-Don't add any neighboring departments without written authorization. See above...
-Make sure everything is done correctly, programmed right, and set up properly. Making a mistake can cause interference. Don't be "That Guy". You never want to be "That Guy".

You can program these radios with receive only channels. It might be handy to program in the NOAA weather channels, and maybe any other agency you want to monitor. Just make sure it's set to RX only.

As for the antenna mount install, absolutely. Drill the hole, do it right and you'll never be disappointed. Seen too many guys do half way installs, magnetic mounts, glass mount, some cheesy bracket off the bed or hood. They'll work, but they look unprofessional and the performance suffers. If you are not comfortable doing the antenna mount install on your own, get someone to do it for you, it really is worth it.

Always, always, always connect the power for the radio to the battery. Never ever tap into existing wiring, or worse, use the cigarette lighter plug. This is the quick way to screw up your install. Direct to the battery provides ample clean power to the radio. If you require the radio to turn on/off with the truck, use pin 10 on the rear connector and program the radio to use the ignition sense function. You'd wire pin 10 to an ignition controlled circuit (or a timer) and it'll turn on and off with the truck.

Also, while the CDM front firing speakers are really good, consider adding an external speaker. It really improves sound quality, intelligibility and you'll have no issues what so ever driving down the highway with all your windows down.

I'll add that I'm running a CDM-1550 in my 2011 F-150 with a quarter wave VHF whip mounted in the center of the cab roof. Never had an issue with it and it works very well. The control head for the radio has been remote'd under the dash board. The RF deck (radio guts) are behind the rear seat.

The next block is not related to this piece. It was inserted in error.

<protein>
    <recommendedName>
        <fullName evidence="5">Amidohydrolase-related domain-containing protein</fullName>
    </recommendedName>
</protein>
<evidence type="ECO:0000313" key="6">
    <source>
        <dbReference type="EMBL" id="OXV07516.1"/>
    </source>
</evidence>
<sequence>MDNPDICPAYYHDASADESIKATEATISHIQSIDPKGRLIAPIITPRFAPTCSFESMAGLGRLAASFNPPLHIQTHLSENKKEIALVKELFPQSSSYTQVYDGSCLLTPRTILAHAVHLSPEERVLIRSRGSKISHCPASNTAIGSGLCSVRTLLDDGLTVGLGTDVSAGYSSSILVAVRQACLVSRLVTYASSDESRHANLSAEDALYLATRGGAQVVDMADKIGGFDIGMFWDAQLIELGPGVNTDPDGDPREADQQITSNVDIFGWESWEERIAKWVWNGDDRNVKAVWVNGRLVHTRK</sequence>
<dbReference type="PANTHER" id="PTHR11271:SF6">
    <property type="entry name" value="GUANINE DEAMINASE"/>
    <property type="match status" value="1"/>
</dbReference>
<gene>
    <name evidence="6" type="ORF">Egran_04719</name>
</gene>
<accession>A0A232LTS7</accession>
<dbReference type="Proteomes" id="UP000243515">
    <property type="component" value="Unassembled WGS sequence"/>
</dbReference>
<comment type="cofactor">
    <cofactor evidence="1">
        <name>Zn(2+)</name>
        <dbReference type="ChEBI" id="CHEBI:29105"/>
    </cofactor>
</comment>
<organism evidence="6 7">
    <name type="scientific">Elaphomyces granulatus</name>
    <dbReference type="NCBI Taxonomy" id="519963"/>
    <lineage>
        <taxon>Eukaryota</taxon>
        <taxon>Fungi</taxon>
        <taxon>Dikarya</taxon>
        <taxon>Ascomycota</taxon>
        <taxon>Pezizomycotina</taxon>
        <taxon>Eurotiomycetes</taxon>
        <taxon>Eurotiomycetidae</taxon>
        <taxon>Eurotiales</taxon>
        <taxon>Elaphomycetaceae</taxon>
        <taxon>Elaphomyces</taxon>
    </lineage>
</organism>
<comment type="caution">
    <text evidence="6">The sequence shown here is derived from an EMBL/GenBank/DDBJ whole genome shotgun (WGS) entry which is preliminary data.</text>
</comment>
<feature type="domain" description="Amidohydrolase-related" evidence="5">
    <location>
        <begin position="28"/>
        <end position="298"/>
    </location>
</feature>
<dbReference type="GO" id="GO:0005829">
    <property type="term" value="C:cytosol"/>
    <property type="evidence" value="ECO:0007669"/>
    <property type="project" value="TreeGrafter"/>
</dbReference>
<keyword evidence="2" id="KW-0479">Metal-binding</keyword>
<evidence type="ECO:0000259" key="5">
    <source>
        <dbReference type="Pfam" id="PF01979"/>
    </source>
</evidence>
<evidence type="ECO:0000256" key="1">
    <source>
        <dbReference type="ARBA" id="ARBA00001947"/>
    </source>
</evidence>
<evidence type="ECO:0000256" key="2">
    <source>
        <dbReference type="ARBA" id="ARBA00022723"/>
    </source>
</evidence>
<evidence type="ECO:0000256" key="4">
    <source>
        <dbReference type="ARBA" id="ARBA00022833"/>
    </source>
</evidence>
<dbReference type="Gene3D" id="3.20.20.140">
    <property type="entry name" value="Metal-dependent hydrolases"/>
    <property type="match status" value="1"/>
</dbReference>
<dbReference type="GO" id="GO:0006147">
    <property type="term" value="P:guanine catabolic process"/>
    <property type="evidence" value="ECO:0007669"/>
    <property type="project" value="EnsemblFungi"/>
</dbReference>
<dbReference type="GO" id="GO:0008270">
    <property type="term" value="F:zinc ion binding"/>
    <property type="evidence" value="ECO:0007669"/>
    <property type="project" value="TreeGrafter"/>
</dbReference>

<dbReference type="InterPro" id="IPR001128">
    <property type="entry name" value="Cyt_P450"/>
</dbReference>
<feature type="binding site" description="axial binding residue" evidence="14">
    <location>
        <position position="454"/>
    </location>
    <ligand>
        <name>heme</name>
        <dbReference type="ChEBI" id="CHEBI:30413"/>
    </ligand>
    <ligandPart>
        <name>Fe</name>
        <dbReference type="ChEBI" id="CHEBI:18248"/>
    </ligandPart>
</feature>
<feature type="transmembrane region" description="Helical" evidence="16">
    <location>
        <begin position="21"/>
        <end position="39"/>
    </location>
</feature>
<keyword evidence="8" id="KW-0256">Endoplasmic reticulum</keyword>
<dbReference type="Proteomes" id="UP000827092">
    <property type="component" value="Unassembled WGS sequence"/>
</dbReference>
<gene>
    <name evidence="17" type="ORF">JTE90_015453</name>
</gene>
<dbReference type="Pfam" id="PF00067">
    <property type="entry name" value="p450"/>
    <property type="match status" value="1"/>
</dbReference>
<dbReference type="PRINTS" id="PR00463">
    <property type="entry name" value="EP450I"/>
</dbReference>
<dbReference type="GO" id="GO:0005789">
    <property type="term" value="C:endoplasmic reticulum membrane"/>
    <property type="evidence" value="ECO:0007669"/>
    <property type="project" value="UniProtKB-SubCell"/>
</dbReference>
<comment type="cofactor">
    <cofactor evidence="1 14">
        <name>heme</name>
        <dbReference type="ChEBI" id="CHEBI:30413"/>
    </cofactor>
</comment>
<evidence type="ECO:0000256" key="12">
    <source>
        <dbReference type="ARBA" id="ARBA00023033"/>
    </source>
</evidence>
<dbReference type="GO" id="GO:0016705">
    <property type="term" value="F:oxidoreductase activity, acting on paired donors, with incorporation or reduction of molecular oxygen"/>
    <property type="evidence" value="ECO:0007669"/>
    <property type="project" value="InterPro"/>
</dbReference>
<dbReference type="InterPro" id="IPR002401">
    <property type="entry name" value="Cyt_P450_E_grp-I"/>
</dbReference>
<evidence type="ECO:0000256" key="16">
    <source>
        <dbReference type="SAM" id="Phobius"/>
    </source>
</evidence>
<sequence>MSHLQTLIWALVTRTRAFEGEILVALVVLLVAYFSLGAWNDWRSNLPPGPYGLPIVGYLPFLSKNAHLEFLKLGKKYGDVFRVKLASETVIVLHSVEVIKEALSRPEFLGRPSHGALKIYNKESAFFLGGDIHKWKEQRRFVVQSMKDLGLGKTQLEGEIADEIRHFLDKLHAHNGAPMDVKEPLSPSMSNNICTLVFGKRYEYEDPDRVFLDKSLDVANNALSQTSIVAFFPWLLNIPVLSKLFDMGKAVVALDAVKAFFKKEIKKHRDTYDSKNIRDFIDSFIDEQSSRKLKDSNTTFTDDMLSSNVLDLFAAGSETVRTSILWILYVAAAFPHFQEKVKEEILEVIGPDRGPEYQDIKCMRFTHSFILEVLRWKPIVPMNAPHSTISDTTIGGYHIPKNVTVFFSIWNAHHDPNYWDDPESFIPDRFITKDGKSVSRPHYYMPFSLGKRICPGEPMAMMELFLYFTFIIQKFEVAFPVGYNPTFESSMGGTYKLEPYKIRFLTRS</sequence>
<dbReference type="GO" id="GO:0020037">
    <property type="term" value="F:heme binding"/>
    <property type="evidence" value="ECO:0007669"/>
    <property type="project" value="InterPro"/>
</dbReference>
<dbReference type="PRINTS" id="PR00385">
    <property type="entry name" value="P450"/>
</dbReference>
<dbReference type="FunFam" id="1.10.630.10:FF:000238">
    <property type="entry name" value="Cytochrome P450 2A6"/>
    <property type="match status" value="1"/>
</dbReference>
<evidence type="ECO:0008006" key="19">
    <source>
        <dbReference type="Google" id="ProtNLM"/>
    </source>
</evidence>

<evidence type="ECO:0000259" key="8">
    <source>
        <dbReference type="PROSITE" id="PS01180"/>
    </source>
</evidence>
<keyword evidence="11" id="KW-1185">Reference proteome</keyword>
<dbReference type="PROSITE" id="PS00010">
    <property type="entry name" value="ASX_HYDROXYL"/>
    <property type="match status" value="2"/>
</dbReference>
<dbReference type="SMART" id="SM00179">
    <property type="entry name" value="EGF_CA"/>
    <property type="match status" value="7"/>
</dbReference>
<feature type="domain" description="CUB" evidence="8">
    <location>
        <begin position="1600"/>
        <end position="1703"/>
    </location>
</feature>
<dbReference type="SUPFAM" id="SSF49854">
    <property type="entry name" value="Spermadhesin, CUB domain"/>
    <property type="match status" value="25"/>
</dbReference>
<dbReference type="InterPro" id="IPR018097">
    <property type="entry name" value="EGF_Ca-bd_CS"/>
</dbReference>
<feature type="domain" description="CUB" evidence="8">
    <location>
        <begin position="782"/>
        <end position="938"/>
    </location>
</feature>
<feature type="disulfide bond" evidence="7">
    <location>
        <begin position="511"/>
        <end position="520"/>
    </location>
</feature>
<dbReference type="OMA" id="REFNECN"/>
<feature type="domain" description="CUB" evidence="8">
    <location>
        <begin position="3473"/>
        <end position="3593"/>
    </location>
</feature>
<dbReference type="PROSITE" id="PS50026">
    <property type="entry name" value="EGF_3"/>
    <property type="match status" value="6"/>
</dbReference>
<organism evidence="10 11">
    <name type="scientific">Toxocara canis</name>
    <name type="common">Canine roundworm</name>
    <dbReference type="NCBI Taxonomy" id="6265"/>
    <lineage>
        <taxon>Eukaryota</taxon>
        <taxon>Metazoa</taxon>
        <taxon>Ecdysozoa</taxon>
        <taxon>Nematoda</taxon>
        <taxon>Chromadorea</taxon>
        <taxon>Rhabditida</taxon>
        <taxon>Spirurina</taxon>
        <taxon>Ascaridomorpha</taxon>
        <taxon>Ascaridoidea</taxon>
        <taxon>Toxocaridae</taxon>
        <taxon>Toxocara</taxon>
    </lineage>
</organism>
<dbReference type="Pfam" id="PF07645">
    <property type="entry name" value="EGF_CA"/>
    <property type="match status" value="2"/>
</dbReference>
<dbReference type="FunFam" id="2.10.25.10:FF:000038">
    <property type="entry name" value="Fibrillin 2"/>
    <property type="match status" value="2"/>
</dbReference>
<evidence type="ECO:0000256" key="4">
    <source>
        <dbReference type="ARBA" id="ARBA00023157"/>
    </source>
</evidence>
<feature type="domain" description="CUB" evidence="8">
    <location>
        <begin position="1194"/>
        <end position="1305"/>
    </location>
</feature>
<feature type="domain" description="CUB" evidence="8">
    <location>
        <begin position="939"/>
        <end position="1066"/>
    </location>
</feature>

The antenna is flexible enough that if it hits a parking garage roof or tree branch, it just bends over and springs right back.

Here's the CDM-1550 with a Kenwood NX-900 800MHz control head under it:


Here's the NMO mount going in. Center of the cab roof:


Here's the head on shot. This was before I added the Kenwood:

 
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#7
any tips on the headliner in the truck, mmckenna? as far as removing for the cable.
I didn't need to remove the headliner.

I drilled the hole and routed the cable backwards down the center trough that's under the roof. I removed the rear dome light and there's a hole behind that that I was able to grab the cable and route it down the back pillar of the cab to the radio.
 

SteveC0625

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#8
any tips on the headliner in the truck, mmckenna? as far as removing for the cable.
You almost never have to remove a headliner to install an NMO and coax in the roof of a car or truck. If there's a light fixture in the center of the ceiling, you can drop that with just a screwdriver. That will allow you to flex the headliner downward a few inches to make sure you don't drill through the headliner. Depending on space and such, you may be able to position the antenna above or immediately next to the light fixture.